Home, where those guards stand waiting silently for me

Welcome to our humble abode. While many folks come to visit only once, many more find this end as a means of life. The most interesting and intriguing aspect is the casualness and comfort criminal clan cliques have in our family’s home.

Our relative’s house is not inviting, warm or nicely decorated. The walls are cold and solid. Doors open only when the controller knows it’s safe. There are no weapons here, except those fabricated by the guests. Forget a nicely appointed lavatory. No, a stainless-steel, door-free commode offers absolute frankness.

The home isn’t small either; it can have 3,000 bedrooms and a kitchen big enough to feed its guests. The dress code is consistently adhered to collectively by all of the VIPs and the flip-flops offer a sole little comfort.

Let’s not even discuss the tainted window. The bar-laced view and razor-sharp fences encapsulate any sense of freedom.

One time I can almost understand. But, as a recent boarder eloquently expressed, “This makes 28 times I’ve been arrested” while heading to these inviting accommodations.

Wow. When do lessons get learned?

If incarceration rate is a measurement stick for success, we’ve won, but at what cost?

Not venturing too far from my original point, it baffles me when I overhear the familiarity of that phone call notifying a family member they’re heading off to jail. I can’t help but shake my head. I would change my behavior, who I hang out with, and start a new life. I could never get used to a stainless-steel toilet.

Wake up! Let’s get going. “Control, 269 I’ll be 10-8.”

■ July 6. The reporting person calls from North Las Vegas concerned about his 1-year-old child, alleging mom uses cocaine and won’t let him see the baby. Officers check on the child over on the lakeside and make contact with the child and mom. Problem is mommy has a warrant. Officers place the child with grandma. Some things are more important than others; take care of unpaid citations.

■ July 7. A car is spotted speeding up U.S. Highway 93 from Lake Mead. Traveling 70 mph here is 25 mph over the speed limit, so the lights come on. After making contact, the officer sees the car’s occupant’s blood pressure hopping. A doggy sniff here or there reveals heroin. What? The passenger is a convicted felon and he has a gun. See you in a few years, Mr. Nervous Speeder!

■ July 8. A resident wants to report a suspicious incident and pays a visit to the police department. Officers are told about a phone call received recently. The resident explains the caller reported being that person’s grandson and needed money to bail out jail. The resourceful resident is no dummy. The alleged grandson is told a few things need to be investigated. The now-upset caller hangs up. A word to the wise. Do not give any financial information over the phone or send money unless you’re 100 percent sure who’s getting that money.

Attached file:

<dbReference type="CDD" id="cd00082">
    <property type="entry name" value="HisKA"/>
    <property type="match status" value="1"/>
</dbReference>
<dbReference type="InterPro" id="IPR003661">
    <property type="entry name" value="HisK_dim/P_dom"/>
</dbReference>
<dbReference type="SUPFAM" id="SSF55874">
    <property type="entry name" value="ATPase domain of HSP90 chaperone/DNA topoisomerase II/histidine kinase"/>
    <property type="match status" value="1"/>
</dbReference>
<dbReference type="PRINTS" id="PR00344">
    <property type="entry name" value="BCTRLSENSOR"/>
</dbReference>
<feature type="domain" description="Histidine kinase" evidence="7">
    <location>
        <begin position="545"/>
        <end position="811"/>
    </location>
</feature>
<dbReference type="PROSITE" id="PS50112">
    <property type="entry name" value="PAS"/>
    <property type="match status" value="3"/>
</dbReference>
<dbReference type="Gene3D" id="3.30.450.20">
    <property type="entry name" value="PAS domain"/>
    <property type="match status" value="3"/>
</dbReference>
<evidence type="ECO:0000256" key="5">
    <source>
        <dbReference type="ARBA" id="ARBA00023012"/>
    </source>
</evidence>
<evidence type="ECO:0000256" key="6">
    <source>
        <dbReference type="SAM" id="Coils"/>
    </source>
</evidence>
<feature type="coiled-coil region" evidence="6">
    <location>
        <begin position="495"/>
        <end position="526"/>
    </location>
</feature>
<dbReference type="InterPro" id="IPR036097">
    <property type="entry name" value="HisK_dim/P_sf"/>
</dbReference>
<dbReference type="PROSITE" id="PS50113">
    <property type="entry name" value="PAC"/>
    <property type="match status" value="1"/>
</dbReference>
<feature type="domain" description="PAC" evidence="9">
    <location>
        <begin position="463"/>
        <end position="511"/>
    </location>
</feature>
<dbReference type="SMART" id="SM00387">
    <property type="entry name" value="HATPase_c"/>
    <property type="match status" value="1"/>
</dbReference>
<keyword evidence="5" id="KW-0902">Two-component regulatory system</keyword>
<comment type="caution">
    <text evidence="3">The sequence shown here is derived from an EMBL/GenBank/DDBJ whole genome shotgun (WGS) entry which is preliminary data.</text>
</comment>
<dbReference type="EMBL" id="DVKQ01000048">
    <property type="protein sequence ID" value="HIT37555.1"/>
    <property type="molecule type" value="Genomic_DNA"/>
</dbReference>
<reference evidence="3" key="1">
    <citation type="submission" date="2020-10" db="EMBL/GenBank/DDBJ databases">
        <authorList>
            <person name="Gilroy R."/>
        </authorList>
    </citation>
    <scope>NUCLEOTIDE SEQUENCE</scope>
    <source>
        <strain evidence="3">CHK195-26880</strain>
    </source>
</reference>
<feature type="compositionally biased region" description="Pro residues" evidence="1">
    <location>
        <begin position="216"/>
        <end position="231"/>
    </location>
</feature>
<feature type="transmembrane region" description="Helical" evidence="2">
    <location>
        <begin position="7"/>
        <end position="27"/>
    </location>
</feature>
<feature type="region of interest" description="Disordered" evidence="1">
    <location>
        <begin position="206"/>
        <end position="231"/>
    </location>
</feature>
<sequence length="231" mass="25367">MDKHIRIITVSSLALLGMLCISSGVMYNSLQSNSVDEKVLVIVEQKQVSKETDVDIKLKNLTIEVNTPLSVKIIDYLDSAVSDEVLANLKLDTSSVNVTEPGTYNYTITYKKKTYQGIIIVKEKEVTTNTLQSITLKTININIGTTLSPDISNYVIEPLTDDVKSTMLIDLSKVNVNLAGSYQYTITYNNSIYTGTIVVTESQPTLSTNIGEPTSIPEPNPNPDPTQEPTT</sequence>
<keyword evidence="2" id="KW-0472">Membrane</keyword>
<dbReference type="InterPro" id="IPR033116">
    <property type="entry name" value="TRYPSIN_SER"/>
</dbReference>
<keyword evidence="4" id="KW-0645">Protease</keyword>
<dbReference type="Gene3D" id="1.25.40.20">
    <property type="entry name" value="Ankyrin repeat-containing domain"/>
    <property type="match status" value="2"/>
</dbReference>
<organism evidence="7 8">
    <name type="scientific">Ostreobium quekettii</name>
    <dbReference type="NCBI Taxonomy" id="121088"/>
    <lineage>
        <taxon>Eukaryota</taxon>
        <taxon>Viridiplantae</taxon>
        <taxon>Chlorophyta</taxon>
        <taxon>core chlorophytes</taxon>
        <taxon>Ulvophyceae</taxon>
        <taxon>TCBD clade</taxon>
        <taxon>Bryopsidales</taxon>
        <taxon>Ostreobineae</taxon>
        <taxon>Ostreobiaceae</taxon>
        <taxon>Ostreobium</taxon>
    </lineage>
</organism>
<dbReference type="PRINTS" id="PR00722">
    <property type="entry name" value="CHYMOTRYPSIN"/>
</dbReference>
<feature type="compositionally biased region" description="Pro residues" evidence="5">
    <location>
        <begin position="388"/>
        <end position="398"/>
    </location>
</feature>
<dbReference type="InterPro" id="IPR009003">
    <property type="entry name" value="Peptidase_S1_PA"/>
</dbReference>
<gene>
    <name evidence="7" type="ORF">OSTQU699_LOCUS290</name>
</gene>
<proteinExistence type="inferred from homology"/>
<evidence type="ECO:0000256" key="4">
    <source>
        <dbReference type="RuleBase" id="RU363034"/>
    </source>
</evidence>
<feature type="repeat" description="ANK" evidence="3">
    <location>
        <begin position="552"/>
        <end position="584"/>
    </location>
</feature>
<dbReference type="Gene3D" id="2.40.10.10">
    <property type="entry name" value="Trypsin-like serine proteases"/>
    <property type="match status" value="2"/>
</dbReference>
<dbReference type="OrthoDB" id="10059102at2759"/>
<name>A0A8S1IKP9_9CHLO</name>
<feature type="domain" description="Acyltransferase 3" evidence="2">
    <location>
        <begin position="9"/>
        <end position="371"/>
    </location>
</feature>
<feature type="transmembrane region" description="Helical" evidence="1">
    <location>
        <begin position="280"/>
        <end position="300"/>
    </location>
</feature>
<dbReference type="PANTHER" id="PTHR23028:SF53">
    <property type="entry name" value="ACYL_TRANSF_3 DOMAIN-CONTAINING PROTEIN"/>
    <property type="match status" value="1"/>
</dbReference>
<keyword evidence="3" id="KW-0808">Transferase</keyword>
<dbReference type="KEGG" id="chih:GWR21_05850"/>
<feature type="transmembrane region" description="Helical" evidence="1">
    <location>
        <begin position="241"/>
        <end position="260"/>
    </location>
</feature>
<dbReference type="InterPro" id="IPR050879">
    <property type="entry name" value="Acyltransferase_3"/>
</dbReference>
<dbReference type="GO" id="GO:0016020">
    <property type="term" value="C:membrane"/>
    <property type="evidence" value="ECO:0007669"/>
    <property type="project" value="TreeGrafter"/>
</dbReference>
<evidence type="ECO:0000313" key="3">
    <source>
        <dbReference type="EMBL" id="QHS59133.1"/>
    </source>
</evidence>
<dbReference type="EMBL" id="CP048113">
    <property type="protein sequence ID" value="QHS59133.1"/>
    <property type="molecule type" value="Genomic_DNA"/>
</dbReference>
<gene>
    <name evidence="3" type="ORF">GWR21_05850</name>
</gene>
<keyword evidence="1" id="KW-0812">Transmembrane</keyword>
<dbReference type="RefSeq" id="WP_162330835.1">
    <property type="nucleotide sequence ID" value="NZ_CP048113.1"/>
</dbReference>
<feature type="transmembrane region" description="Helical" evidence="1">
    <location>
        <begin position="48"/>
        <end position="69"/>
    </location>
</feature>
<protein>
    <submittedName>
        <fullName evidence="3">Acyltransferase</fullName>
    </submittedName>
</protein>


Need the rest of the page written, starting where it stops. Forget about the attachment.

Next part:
■ July 9. We get a call about someone brandishing a handgun at the 7-Eleven. Officers arrive and learn the subject appeared too young to have a gun, but he could not be found. Keep in mind Nevada is an open-carry state.

■ July 10. Officers get dispatched to an accident on Utah Street. The driver rear-ended a parked car. As one officer conducts the traffic investigation, the other officer investigates the driver possibly being DUI. A few tests later, the driver is taken into custody. The combative driver refuses to provide a breath or blood sample. A judge signs a warrant and we legally get a blood sample. The driver gets hauled off to jail, kicking and screaming.

■ July 11. Officers make contact with subjects involved in a road-rage incident at the 7-Eleven, across from Del Prado Park. The subjects get arrested, but one decides to run, with handcuffs. As he runs to Del Prado Park, a resident gives chase. The escapee boomerangs back toward the officer and then slips and falls on the handcuffs. Medical assistance was requested.

■ July 12. A motel employee calls about a possible domestic disturbance between a brother and sister, both in their 50s. Did you say substance abuse? We arrive and determine the admitted methamphetamine-using brother hit the admitted methamphetamine-using sister. He’s off to the big house for domestic battery, and she’s following him for narcotics-related charges.

We made it! Rule No. 1 in police work: End the shift alive. So far this year in the United States, 61 of my brothers and sisters have been killed in the line of duty, plus nine K-9s. Stay safe.

Officer Jeffrey Grasso is a 11-year veteran of the Boulder City Police Department. He previously served as a police officer in south Florida for four years.

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